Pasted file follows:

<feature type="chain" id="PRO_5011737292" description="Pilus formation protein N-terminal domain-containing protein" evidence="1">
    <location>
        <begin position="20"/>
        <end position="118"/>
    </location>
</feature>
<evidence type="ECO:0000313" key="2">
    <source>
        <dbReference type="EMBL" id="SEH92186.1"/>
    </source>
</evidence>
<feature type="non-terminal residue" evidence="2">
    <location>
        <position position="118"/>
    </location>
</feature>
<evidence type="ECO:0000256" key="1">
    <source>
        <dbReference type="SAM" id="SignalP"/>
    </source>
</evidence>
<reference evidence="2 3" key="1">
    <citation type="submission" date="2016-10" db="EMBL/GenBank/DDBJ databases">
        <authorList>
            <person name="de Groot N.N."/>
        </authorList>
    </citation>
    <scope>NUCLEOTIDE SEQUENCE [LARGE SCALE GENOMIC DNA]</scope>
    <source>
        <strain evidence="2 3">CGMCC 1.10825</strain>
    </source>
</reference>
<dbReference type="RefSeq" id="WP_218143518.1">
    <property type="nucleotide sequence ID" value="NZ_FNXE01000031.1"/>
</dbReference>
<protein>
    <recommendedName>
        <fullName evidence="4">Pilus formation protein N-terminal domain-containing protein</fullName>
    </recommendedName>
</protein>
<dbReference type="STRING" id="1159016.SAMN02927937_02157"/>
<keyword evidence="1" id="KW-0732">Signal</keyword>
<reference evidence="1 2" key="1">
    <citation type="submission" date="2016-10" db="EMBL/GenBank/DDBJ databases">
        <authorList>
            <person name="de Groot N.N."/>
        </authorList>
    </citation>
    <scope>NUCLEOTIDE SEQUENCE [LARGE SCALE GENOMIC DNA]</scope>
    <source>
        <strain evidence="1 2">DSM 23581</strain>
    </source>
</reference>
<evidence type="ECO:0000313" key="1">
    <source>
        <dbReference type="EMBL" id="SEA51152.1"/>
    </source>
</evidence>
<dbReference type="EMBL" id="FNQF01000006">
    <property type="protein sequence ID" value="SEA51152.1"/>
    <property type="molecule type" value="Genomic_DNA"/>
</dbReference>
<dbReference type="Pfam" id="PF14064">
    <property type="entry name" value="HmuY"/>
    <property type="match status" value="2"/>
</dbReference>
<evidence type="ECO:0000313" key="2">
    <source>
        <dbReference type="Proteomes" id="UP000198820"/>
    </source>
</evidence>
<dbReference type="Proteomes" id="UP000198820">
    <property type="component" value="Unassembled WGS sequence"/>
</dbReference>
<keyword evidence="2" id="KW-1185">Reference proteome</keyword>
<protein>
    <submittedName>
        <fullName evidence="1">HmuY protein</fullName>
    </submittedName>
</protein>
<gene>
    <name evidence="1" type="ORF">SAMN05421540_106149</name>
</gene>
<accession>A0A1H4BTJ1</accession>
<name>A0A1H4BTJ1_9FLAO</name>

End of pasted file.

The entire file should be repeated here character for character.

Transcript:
<feature type="chain" id="PRO_5011737292" description="Pilus formation protein N-terminal domain-containing protein" evidence="1">
    <location>
        <begin position="20"/>
        <end position="118"/>
    </location>
</feature>
<evidence type="ECO:0000313" key="2">
    <source>
        <dbReference type="EMBL" id="SEH92186.1"/>
    </source>
</evidence>
<feature type="non-terminal residue" evidence="2">
    <location>
        <position position="118"/>
    </location>
</feature>
<evidence type="ECO:0000256" key="1">
    <source>
        <dbReference type="SAM" id="SignalP"/>
    </source>
</evidence>
<reference evidence="2 3" key="1">
    <citation type="submission" date="2016-10" db="EMBL/GenBank/DDBJ databases">
        <authorList>
            <person name="de Groot N.N."/>
        </authorList>
    </citation>
    <scope>NUCLEOTIDE SEQUENCE [LARGE SCALE GENOMIC DNA]</scope>
    <source>
        <strain evidence="2 3">CGMCC 1.10825</strain>
    </source>
</reference>
<dbReference type="RefSeq" id="WP_218143518.1">
    <property type="nucleotide sequence ID" value="NZ_FNXE01000031.1"/>
</dbReference>
<protein>
    <recommendedName>
        <fullName evidence="4">Pilus formation protein N-terminal domain-containing protein</fullName>
    </recommendedName>
</protein>
<dbReference type="STRING" id="1159016.SAMN02927937_02157"/>
<keyword evidence="1" id="KW-0732">Signal</keyword>
<reference evidence="1 2" key="1">
    <citation type="submission" date="2016-10" db="EMBL/GenBank/DDBJ databases">
        <authorList>
            <person name="de Groot N.N."/>
        </authorList>
    </citation>
    <scope>NUCLEOTIDE SEQUENCE [LARGE SCALE GENOMIC DNA]</scope>
    <source>
        <strain evidence="1 2">DSM 23581</strain>
    </source>
</reference>
<evidence type="ECO:0000313" key="1">
    <source>
        <dbReference type="EMBL" id="SEA51152.1"/>
    </source>
</evidence>
<dbReference type="EMBL" id="FNQF01000006">
    <property type="protein sequence ID" value="SEA51152.1"/>
    <property type="molecule type" value="Genomic_DNA"/>
</dbReference>
<dbReference type="Pfam" id="PF14064">
    <property type="entry name" value="HmuY"/>
    <property type="match status" value="2"/>
</dbReference>
<evidence type="ECO:0000313" key="2">
    <source>
        <dbReference type="Proteomes" id="UP000198820"/>
    </source>
</evidence>
<dbReference type="Proteomes" id="UP000198820">
    <property type="component" value="Unassembled WGS sequence"/>
</dbReference>
<keyword evidence="2" id="KW-1185">Reference proteome</keyword>
<protein>
    <submittedName>
        <fullName evidence="1">HmuY protein</fullName>
    </submittedName>
</protein>
<gene>
    <name evidence="1" type="ORF">SAMN05421540_106149</name>
</gene>
<accession>A0A1H4BTJ1</accession>
<name>A0A1H4BTJ1_9FLAO</name>